SINGAPORE (Reuters) – Cathay Pacific Airways Ltd’s (0293.HK) pilots will vote on whether to raise funds as a buffer against any actions the loss-making Hong Kong airline takes against them such as unilateral benefit changes or job losses, according to the pilot’s union.
Cathay has warned its pilots about intended cuts to their housing allowances and retirement benefits as it attempts to return to profitability after reporting the worst half-year loss in at least 20 years.
The Hong Kong Pilot Aircrew Officers’ Association (HKAOA), in a notice of a meeting issued to members on Thursday and viewed by Reuters, said it proposing a levy of up to HK$500 ($64) a month that each pilot will pay, depending on rank.
Cathay has 3,300 pilots globally, two-thirds of whom are members of unions.
The HKAOA notice said the levy is meant to prepare members in the case of “industrial escalation”, which is described as action taken by the company.
It also aims to provide financial support for any member demoted or dismissed by the airline for carrying out “reasonable action on behalf of the union”.
The union and management have been unable to agree on new package terms after four months of talks, according to the union, which said it was concerned the airline would seek to resolve the impasse by unilateral means.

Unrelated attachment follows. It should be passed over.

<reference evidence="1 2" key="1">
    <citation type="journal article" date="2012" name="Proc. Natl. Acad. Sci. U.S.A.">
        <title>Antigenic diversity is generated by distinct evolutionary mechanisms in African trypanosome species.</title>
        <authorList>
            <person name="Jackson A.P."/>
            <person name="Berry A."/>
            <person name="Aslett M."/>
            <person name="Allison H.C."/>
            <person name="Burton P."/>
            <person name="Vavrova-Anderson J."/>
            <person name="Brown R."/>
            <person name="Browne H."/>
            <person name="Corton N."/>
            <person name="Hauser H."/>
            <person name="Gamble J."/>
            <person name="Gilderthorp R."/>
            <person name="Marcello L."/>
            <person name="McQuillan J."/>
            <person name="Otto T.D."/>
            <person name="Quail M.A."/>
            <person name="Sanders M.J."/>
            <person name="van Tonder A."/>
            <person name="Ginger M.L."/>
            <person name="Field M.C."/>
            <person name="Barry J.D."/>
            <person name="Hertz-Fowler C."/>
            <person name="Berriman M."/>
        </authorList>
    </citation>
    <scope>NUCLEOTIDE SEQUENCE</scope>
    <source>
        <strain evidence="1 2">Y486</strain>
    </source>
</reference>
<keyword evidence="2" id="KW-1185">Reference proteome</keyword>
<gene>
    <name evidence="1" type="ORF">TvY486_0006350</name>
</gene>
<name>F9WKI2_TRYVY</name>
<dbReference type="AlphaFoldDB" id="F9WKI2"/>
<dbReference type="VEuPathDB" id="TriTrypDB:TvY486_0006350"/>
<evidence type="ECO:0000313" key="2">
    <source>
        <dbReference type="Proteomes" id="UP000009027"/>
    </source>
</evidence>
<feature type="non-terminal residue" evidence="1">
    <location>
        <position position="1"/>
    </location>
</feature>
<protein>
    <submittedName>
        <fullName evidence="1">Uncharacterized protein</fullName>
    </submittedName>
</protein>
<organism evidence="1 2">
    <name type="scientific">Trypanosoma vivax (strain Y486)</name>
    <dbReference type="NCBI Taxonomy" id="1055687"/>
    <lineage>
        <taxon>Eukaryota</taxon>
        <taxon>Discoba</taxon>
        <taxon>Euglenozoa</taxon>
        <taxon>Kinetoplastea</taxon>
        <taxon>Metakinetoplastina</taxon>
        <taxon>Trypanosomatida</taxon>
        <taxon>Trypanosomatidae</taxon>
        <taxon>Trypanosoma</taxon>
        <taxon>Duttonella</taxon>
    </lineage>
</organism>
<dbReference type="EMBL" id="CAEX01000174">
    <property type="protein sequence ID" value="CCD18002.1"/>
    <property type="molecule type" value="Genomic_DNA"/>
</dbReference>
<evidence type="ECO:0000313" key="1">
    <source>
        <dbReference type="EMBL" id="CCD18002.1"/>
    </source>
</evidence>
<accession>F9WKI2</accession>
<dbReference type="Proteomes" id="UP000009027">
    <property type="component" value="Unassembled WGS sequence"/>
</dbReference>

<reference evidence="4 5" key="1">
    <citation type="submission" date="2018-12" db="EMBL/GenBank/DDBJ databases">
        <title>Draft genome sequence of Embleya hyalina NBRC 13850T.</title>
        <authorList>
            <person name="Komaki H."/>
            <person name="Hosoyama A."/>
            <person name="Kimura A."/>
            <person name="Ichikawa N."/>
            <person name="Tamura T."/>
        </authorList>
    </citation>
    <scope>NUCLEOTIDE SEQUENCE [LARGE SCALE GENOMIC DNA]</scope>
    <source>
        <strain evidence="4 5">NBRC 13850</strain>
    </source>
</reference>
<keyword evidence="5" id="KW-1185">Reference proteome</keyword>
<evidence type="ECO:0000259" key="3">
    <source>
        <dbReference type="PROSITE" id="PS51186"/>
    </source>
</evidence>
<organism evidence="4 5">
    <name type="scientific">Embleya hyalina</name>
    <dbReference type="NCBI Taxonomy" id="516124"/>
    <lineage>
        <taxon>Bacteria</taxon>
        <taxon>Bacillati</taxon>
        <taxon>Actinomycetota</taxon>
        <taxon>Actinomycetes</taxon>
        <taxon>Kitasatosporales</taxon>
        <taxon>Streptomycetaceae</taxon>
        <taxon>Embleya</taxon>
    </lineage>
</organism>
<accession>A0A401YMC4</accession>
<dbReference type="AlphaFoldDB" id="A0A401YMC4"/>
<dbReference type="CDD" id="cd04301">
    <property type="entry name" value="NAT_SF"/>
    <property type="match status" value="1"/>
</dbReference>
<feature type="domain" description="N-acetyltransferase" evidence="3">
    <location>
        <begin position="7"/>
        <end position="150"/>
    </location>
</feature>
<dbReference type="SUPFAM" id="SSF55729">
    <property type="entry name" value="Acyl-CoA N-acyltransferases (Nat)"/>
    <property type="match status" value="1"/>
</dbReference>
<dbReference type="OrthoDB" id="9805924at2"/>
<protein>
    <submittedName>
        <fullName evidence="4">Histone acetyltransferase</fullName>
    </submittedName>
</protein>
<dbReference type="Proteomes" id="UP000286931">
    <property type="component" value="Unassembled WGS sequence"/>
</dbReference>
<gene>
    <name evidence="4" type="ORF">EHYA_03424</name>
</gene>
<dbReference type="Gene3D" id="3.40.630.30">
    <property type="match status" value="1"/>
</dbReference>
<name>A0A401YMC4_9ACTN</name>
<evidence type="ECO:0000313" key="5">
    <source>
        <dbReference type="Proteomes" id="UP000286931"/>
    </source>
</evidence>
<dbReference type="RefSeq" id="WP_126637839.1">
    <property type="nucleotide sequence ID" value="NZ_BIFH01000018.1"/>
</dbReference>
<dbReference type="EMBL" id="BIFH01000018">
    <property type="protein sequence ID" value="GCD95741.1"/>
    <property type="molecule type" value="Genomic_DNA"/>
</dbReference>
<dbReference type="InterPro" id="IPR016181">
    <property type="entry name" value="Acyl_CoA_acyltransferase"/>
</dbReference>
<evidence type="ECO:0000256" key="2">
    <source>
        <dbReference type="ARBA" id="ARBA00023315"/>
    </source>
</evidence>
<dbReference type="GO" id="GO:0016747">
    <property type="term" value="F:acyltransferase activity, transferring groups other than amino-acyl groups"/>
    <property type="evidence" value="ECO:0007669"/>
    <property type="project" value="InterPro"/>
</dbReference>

“The pilots are concerned about the attacks on their living conditions in Hong Kong,” HKAOA General Secretary Chris Beebe told Reuters by phone.
He said the pilots were willing to make some concessions given the company’s weak financial state, but they wanted assurances those would be recoverable once the company’s finances improved.
The union’s vote is expected to be held in December with the results out by Dec. 29 at the latest, the day the pilots’ current housing package is due to expire.
Cathay said it had been working hard to come to an agreement with the pilots and would continue efforts to reach an agreeable outcome.
“We rely on the professionalism of our pilots to maintain the integrity of our operation,” the airline said in a statement.
Reporting by Jamie Freed; Editing by Muralikumar Anantharaman and Kim Coghill